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Effects of late-gestation heat stress on immunity and performance of calves1

Open ArchivePublished:January 21, 2016DOI:https://doi.org/10.3168/jds.2015-9990

      Abstract

      Lactating cows that experience heat stress will have reduced dry matter intake and milk yield and shift metabolism, which ultimately reduces the efficiency of milk production. Dry cows that are heat stressed similarly experience lower intake, reduced mammary growth, and compromised immune function that ultimately results in a poorer transition into lactation and lower milk yield in the next lactation. A recent focus in our laboratory is on the effects of late gestation, in utero heat stress on calf survival and performance. We have completed a series of studies to examine preweaning growth and health, and later reproductive and productive responses, in an attempt to quantify acute and persistent effects of in utero heat strain. Late gestation heat stress results in calves with lower body weight at birth, shorter stature at weaning, and failure to achieve the same weight or height at 12 mo of age observed in calves from dams that are cooled when dry. A portion of the reduced growth may result from the lower immune status observed in calves heat stressed in utero, which begins with poorer apparent efficiency of immunoglobulin absorption and extends to lower survival rates through puberty. Heat-stressed calves, however, have permanent shifts in metabolism that are consistent with greater peripheral accumulation of energy and less lean growth relative to those from cooled dams. Comparing reproductive performance in calves heat stressed versus those cooled in utero, we observe that the cooled heifers require fewer services to attain pregnancy and become pregnant at an earlier age. Tracking the milk production in calves that were heat stressed in utero versus those cooled in late gestation revealed a significant reduction of yield in the first lactation, approximately 5 kg/d through 35 wk of lactation, despite similar body weight and condition score at calving. These observations indicate that a relatively brief period of heat stress in late gestation dramatically alters the health, growth, and ultimate performance of dairy calves. Thus, it is critical to effectively manage heat stress of dry cows to avoid negative effects on the calf.

      Key words

      Introduction

      Heat stress causes significant negative responses during all phases of the life and production cycle of dairy cattle. Indeed, when lactating cows experience heat stress, they reduce intake, alter metabolic priorities, and eventually suffer a reduction in milk yield (
      • Collier R.J.
      • Dahl G.E.
      • Van Baale M.J.
      Major advances associated with environmental effects on dairy cattle.
      ;
      • Baumgard L.H.
      • Rhoads Jr., R.P.
      Effects of heat stress on postabsorptive metabolism and energetics.
      ). Calves also suffer under heat stress, with dramatic reductions in growth apparent before and after weaning (
      • Broucek J.
      • Kisac P.
      • Uhrincat M.
      Effect of hot temperatures on the hematological parameters, health and performance of calves.
      ). Of interest,
      • Broucek J.
      • Kisac P.
      • Uhrincat M.
      Effect of hot temperatures on the hematological parameters, health and performance of calves.
      observed lower growth without reductions in feed intake, suggesting a reduction in feed efficiency of heat-stressed calves relative to those under moderate environmental conditions. During the postweaning growth phase, heat stress reduces ADG of calves (
      • O’Brien M.D.
      • Rhoads R.P.
      • Sanders S.R.
      • Duff G.C.
      • Baumgard L.H.
      Metabolic adaptations to heat stress in growing cattle.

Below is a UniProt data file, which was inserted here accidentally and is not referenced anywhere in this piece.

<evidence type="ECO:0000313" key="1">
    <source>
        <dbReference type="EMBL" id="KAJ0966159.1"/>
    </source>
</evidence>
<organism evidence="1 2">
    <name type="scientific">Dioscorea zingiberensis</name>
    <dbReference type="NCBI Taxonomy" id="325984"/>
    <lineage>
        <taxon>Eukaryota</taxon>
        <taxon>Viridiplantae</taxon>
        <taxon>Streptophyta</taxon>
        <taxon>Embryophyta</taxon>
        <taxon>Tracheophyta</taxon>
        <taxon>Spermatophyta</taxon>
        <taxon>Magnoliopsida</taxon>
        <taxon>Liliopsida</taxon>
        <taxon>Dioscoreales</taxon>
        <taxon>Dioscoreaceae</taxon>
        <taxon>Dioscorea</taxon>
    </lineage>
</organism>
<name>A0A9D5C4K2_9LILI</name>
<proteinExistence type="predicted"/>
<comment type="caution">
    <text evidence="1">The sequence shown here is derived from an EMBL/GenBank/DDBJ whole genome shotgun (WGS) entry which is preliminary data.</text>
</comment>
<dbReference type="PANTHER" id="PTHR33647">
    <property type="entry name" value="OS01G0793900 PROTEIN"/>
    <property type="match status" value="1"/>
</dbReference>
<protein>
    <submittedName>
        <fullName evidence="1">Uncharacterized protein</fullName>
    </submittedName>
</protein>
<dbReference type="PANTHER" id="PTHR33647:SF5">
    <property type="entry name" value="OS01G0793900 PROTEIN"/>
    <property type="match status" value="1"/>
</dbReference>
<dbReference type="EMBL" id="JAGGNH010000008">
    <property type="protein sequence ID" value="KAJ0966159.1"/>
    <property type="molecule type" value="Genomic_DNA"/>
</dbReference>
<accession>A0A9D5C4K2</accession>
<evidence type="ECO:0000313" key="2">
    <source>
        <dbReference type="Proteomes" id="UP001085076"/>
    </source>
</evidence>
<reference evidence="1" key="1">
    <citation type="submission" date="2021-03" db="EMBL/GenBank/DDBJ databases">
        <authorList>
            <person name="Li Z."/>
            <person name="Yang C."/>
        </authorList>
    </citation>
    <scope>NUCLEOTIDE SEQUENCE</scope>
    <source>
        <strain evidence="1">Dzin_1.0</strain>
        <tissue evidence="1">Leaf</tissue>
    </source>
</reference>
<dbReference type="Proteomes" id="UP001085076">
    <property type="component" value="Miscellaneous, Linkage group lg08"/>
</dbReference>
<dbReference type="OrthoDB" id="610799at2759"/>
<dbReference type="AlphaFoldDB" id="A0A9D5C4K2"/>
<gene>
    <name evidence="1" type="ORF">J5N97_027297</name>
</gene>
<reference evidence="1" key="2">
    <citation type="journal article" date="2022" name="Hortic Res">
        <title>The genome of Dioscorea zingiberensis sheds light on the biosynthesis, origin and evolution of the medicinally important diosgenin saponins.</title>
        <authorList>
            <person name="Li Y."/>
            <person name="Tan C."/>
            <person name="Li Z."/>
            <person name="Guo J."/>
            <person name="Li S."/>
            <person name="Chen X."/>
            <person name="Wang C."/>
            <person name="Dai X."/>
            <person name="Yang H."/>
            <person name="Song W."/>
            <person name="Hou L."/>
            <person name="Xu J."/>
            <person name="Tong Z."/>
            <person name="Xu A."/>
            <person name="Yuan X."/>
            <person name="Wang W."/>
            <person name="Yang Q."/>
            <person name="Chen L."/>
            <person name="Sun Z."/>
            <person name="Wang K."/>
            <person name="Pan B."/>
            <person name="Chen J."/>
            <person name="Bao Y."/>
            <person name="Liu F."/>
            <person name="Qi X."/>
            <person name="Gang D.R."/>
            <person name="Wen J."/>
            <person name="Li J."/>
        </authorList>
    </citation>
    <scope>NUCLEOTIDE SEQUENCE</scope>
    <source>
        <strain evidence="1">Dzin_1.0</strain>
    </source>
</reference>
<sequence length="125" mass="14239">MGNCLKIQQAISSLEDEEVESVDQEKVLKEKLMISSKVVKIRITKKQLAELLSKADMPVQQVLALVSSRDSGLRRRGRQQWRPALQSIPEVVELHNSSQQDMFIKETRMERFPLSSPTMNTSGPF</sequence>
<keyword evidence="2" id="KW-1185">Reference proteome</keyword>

). In contrast to mature cows, this growth decrement can be explained by reduced DMI alone rather than the interaction of lower DMI and metabolic shifts (
      • Rhoads M.L.
      • Kim J.W.
      • Collier R.J.
      • Crooker B.A.
      • Boisclair Y.R.
      • Baumgard L.H.
      • Rhoads R.P.
      Effects of heat stress and nutrition on lactating Holstein cows: II. Aspects of hepatic growth hormone responsiveness.
      ). It is clear, however, that heat stress reduces productivity of growing and lactating cows.
      In addition to the negative effect on production, heat stress may also depress immune function in cows, although evidence of direct effects is scarce.
      • Elvinger F.
      • Natzke R.P.
      • Hansen P.J.
      Interactions of heat stress and bovine somatotropin affecting physiology and immunology of lactating cows.
      reported a reduction in circulating leukocyte migration into the mammary gland under heat stress relative to thermoneutral conditions, and the effect was independent of yield as bST treatment did not alter the response to heat stress despite greater milk production. Indirect evidence of negative effects of heat stress on immune status in cows is apparent from examination of seasonal effects on peripheral blood mononuclear cell (PBMC) proliferation, where DNA synthesis was consistently decreased in cows calving in the summer relative to spring (
      • Lacetera N.
      • Bernabucci U.
      • Scalia D.
      • Ronchi B.
      • Kuzminsky G.
      • Nardone A.
      Lymphocyte functions in dairy cows in hot environment.
      ); however, IgM secretion from those same PBMC was decreased in spring compared with summer, suggesting an inconsistency of immune response to heat stress. Relative to thermoneutrality, calves under chronic heat stress have decreased IgG production and increased mortality (
      • Kelley D.W.
      • Osborne C.A.
      • Evermann J.F.
      • Parish S.M.
      • Gaskins C.T.
      Effects of chronic heat and cold stressors on plasma immunoglobulin and mitogen-induced blastogenesis in calves.
      ), further support for the concept that hyperthermia reduces immune status in old and young cattle. But less is known regarding the effect of in utero heat stress on calf health and performance.
      Beyond the negative outcomes in lactating and growing dairy cattle, heat stress during the dry period significantly affects the success of the transition and reduces production efficiency in the next lactation (